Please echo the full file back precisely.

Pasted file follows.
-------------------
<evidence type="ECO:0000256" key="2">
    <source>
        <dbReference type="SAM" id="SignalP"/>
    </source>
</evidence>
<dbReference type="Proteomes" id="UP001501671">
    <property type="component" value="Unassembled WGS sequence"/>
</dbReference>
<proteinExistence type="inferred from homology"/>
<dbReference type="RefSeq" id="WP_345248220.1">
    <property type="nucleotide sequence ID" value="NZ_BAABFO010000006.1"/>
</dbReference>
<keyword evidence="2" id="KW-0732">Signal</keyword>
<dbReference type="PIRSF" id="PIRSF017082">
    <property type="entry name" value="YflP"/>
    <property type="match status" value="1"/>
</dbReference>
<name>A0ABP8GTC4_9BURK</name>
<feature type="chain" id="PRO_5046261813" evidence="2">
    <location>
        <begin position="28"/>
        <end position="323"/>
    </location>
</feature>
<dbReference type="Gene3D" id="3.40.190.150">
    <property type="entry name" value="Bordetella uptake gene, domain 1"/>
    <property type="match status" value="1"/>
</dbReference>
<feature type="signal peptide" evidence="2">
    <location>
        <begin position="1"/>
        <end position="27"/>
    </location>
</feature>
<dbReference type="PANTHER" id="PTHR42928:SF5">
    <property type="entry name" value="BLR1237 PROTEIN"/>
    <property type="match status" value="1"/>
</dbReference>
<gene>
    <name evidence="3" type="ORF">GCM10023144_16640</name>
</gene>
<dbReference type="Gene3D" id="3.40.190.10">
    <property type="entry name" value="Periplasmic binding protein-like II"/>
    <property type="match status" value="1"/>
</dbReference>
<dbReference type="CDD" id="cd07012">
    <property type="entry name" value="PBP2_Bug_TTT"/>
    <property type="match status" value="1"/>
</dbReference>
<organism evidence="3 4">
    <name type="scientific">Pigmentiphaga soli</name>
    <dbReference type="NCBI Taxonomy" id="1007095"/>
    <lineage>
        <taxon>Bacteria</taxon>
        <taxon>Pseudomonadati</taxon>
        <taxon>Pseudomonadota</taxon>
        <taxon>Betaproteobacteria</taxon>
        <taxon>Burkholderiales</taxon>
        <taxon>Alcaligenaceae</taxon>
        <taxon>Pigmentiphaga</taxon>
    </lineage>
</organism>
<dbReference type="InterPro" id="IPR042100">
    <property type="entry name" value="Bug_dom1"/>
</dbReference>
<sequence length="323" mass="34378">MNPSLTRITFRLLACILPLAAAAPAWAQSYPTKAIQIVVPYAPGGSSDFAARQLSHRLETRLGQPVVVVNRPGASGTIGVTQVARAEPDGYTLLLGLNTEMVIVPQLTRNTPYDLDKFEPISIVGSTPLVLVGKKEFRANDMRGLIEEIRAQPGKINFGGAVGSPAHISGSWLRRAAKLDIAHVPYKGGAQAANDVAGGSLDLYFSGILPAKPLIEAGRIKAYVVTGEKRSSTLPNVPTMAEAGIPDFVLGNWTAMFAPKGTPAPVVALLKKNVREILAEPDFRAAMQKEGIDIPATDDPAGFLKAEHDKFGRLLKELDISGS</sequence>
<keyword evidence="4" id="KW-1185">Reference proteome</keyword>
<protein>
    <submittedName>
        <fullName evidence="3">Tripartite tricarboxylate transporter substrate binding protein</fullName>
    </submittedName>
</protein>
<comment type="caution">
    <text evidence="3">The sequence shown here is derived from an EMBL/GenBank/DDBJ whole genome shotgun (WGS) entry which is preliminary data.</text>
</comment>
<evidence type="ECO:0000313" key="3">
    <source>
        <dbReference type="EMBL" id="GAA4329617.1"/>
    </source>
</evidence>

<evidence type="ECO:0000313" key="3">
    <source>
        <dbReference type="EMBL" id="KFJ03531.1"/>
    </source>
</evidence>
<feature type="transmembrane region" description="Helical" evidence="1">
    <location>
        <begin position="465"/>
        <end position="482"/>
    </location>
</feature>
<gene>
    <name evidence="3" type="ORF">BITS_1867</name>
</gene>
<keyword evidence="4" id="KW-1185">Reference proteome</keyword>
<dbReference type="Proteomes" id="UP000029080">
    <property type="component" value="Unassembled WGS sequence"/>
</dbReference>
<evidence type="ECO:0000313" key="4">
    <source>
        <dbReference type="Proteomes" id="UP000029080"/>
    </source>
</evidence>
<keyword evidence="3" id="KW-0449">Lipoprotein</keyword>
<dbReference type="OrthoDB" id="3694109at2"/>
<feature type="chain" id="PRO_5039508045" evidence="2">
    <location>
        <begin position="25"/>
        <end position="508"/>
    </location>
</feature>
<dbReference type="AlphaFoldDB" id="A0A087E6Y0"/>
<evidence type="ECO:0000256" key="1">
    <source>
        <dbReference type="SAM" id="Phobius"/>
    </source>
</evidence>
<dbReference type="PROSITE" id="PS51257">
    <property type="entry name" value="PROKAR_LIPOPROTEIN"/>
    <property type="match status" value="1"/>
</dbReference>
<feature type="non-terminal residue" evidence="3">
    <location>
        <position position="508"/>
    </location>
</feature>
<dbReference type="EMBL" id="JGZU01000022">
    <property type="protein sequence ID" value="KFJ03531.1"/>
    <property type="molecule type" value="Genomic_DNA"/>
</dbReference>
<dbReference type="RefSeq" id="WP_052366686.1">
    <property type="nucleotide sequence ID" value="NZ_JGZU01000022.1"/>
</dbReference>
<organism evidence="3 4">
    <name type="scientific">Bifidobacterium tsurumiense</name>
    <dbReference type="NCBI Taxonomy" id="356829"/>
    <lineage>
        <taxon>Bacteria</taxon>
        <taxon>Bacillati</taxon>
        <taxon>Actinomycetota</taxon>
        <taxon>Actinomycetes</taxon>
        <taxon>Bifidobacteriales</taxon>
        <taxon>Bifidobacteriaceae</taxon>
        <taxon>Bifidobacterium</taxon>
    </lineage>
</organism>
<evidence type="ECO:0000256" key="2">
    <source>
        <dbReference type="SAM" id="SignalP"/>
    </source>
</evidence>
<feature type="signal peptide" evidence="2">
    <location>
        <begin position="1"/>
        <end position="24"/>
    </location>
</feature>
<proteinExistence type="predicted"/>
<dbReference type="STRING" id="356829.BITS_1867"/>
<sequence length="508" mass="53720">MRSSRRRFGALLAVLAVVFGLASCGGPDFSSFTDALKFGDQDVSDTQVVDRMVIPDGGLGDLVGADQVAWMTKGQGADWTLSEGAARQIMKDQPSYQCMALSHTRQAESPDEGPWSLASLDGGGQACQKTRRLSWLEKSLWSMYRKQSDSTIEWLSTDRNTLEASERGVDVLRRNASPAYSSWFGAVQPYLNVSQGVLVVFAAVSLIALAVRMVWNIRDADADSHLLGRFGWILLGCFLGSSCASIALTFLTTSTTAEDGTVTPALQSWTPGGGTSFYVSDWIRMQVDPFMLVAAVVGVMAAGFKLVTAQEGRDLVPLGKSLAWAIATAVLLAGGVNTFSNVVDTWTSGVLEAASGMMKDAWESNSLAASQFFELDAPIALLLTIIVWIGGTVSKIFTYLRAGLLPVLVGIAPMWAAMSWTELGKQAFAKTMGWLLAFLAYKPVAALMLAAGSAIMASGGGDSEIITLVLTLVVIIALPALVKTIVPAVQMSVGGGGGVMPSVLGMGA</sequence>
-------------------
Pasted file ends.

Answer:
<evidence type="ECO:0000256" key="2">
    <source>
        <dbReference type="SAM" id="SignalP"/>
    </source>
</evidence>
<dbReference type="Proteomes" id="UP001501671">
    <property type="component" value="Unassembled WGS sequence"/>
</dbReference>
<proteinExistence type="inferred from homology"/>
<dbReference type="RefSeq" id="WP_345248220.1">
    <property type="nucleotide sequence ID" value="NZ_BAABFO010000006.1"/>
</dbReference>
<keyword evidence="2" id="KW-0732">Signal</keyword>
<dbReference type="PIRSF" id="PIRSF017082">
    <property type="entry name" value="YflP"/>
    <property type="match status" value="1"/>
</dbReference>
<name>A0ABP8GTC4_9BURK</name>
<feature type="chain" id="PRO_5046261813" evidence="2">
    <location>
        <begin position="28"/>
        <end position="323"/>
    </location>
</feature>
<dbReference type="Gene3D" id="3.40.190.150">
    <property type="entry name" value="Bordetella uptake gene, domain 1"/>
    <property type="match status" value="1"/>
</dbReference>
<feature type="signal peptide" evidence="2">
    <location>
        <begin position="1"/>
        <end position="27"/>
    </location>
</feature>
<dbReference type="PANTHER" id="PTHR42928:SF5">
    <property type="entry name" value="BLR1237 PROTEIN"/>
    <property type="match status" value="1"/>
</dbReference>
<gene>
    <name evidence="3" type="ORF">GCM10023144_16640</name>
</gene>
<dbReference type="Gene3D" id="3.40.190.10">
    <property type="entry name" value="Periplasmic binding protein-like II"/>
    <property type="match status" value="1"/>
</dbReference>
<dbReference type="CDD" id="cd07012">
    <property type="entry name" value="PBP2_Bug_TTT"/>
    <property type="match status" value="1"/>
</dbReference>
<organism evidence="3 4">
    <name type="scientific">Pigmentiphaga soli</name>
    <dbReference type="NCBI Taxonomy" id="1007095"/>
    <lineage>
        <taxon>Bacteria</taxon>
        <taxon>Pseudomonadati</taxon>
        <taxon>Pseudomonadota</taxon>
        <taxon>Betaproteobacteria</taxon>
        <taxon>Burkholderiales</taxon>
        <taxon>Alcaligenaceae</taxon>
        <taxon>Pigmentiphaga</taxon>
    </lineage>
</organism>
<dbReference type="InterPro" id="IPR042100">
    <property type="entry name" value="Bug_dom1"/>
</dbReference>
<sequence length="323" mass="34378">MNPSLTRITFRLLACILPLAAAAPAWAQSYPTKAIQIVVPYAPGGSSDFAARQLSHRLETRLGQPVVVVNRPGASGTIGVTQVARAEPDGYTLLLGLNTEMVIVPQLTRNTPYDLDKFEPISIVGSTPLVLVGKKEFRANDMRGLIEEIRAQPGKINFGGAVGSPAHISGSWLRRAAKLDIAHVPYKGGAQAANDVAGGSLDLYFSGILPAKPLIEAGRIKAYVVTGEKRSSTLPNVPTMAEAGIPDFVLGNWTAMFAPKGTPAPVVALLKKNVREILAEPDFRAAMQKEGIDIPATDDPAGFLKAEHDKFGRLLKELDISGS</sequence>
<keyword evidence="4" id="KW-1185">Reference proteome</keyword>
<protein>
    <submittedName>
        <fullName evidence="3">Tripartite tricarboxylate transporter substrate binding protein</fullName>
    </submittedName>
</protein>
<comment type="caution">
    <text evidence="3">The sequence shown here is derived from an EMBL/GenBank/DDBJ whole genome shotgun (WGS) entry which is preliminary data.</text>
</comment>
<evidence type="ECO:0000313" key="3">
    <source>
        <dbReference type="EMBL" id="GAA4329617.1"/>
    </source>
</evidence>

<evidence type="ECO:0000313" key="3">
    <source>
        <dbReference type="EMBL" id="KFJ03531.1"/>
    </source>
</evidence>
<feature type="transmembrane region" description="Helical" evidence="1">
    <location>
        <begin position="465"/>
        <end position="482"/>
    </location>
</feature>
<gene>
    <name evidence="3" type="ORF">BITS_1867</name>
</gene>
<keyword evidence="4" id="KW-1185">Reference proteome</keyword>
<dbReference type="Proteomes" id="UP000029080">
    <property type="component" value="Unassembled WGS sequence"/>
</dbReference>
<evidence type="ECO:0000313" key="4">
    <source>
        <dbReference type="Proteomes" id="UP000029080"/>
    </source>
</evidence>
<keyword evidence="3" id="KW-0449">Lipoprotein</keyword>
<dbReference type="OrthoDB" id="3694109at2"/>
<feature type="chain" id="PRO_5039508045" evidence="2">
    <location>
        <begin position="25"/>
        <end position="508"/>
    </location>
</feature>
<dbReference type="AlphaFoldDB" id="A0A087E6Y0"/>
<evidence type="ECO:0000256" key="1">
    <source>
        <dbReference type="SAM" id="Phobius"/>
    </source>
</evidence>
<dbReference type="PROSITE" id="PS51257">
    <property type="entry name" value="PROKAR_LIPOPROTEIN"/>
    <property type="match status" value="1"/>
</dbReference>
<feature type="non-terminal residue" evidence="3">
    <location>
        <position position="508"/>
    </location>
</feature>
<dbReference type="EMBL" id="JGZU01000022">
    <property type="protein sequence ID" value="KFJ03531.1"/>
    <property type="molecule type" value="Genomic_DNA"/>
</dbReference>
<dbReference type="RefSeq" id="WP_052366686.1">
    <property type="nucleotide sequence ID" value="NZ_JGZU01000022.1"/>
</dbReference>
<organism evidence="3 4">
    <name type="scientific">Bifidobacterium tsurumiense</name>
    <dbReference type="NCBI Taxonomy" id="356829"/>
    <lineage>
        <taxon>Bacteria</taxon>
        <taxon>Bacillati</taxon>
        <taxon>Actinomycetota</taxon>
        <taxon>Actinomycetes</taxon>
        <taxon>Bifidobacteriales</taxon>
        <taxon>Bifidobacteriaceae</taxon>
        <taxon>Bifidobacterium</taxon>
    </lineage>
</organism>
<evidence type="ECO:0000256" key="2">
    <source>
        <dbReference type="SAM" id="SignalP"/>
    </source>
</evidence>
<feature type="signal peptide" evidence="2">
    <location>
        <begin position="1"/>
        <end position="24"/>
    </location>
</feature>
<proteinExistence type="predicted"/>
<dbReference type="STRING" id="356829.BITS_1867"/>
<sequence length="508" mass="53720">MRSSRRRFGALLAVLAVVFGLASCGGPDFSSFTDALKFGDQDVSDTQVVDRMVIPDGGLGDLVGADQVAWMTKGQGADWTLSEGAARQIMKDQPSYQCMALSHTRQAESPDEGPWSLASLDGGGQACQKTRRLSWLEKSLWSMYRKQSDSTIEWLSTDRNTLEASERGVDVLRRNASPAYSSWFGAVQPYLNVSQGVLVVFAAVSLIALAVRMVWNIRDADADSHLLGRFGWILLGCFLGSSCASIALTFLTTSTTAEDGTVTPALQSWTPGGGTSFYVSDWIRMQVDPFMLVAAVVGVMAAGFKLVTAQEGRDLVPLGKSLAWAIATAVLLAGGVNTFSNVVDTWTSGVLEAASGMMKDAWESNSLAASQFFELDAPIALLLTIIVWIGGTVSKIFTYLRAGLLPVLVGIAPMWAAMSWTELGKQAFAKTMGWLLAFLAYKPVAALMLAAGSAIMASGGGDSEIITLVLTLVVIIALPALVKTIVPAVQMSVGGGGGVMPSVLGMGA</sequence>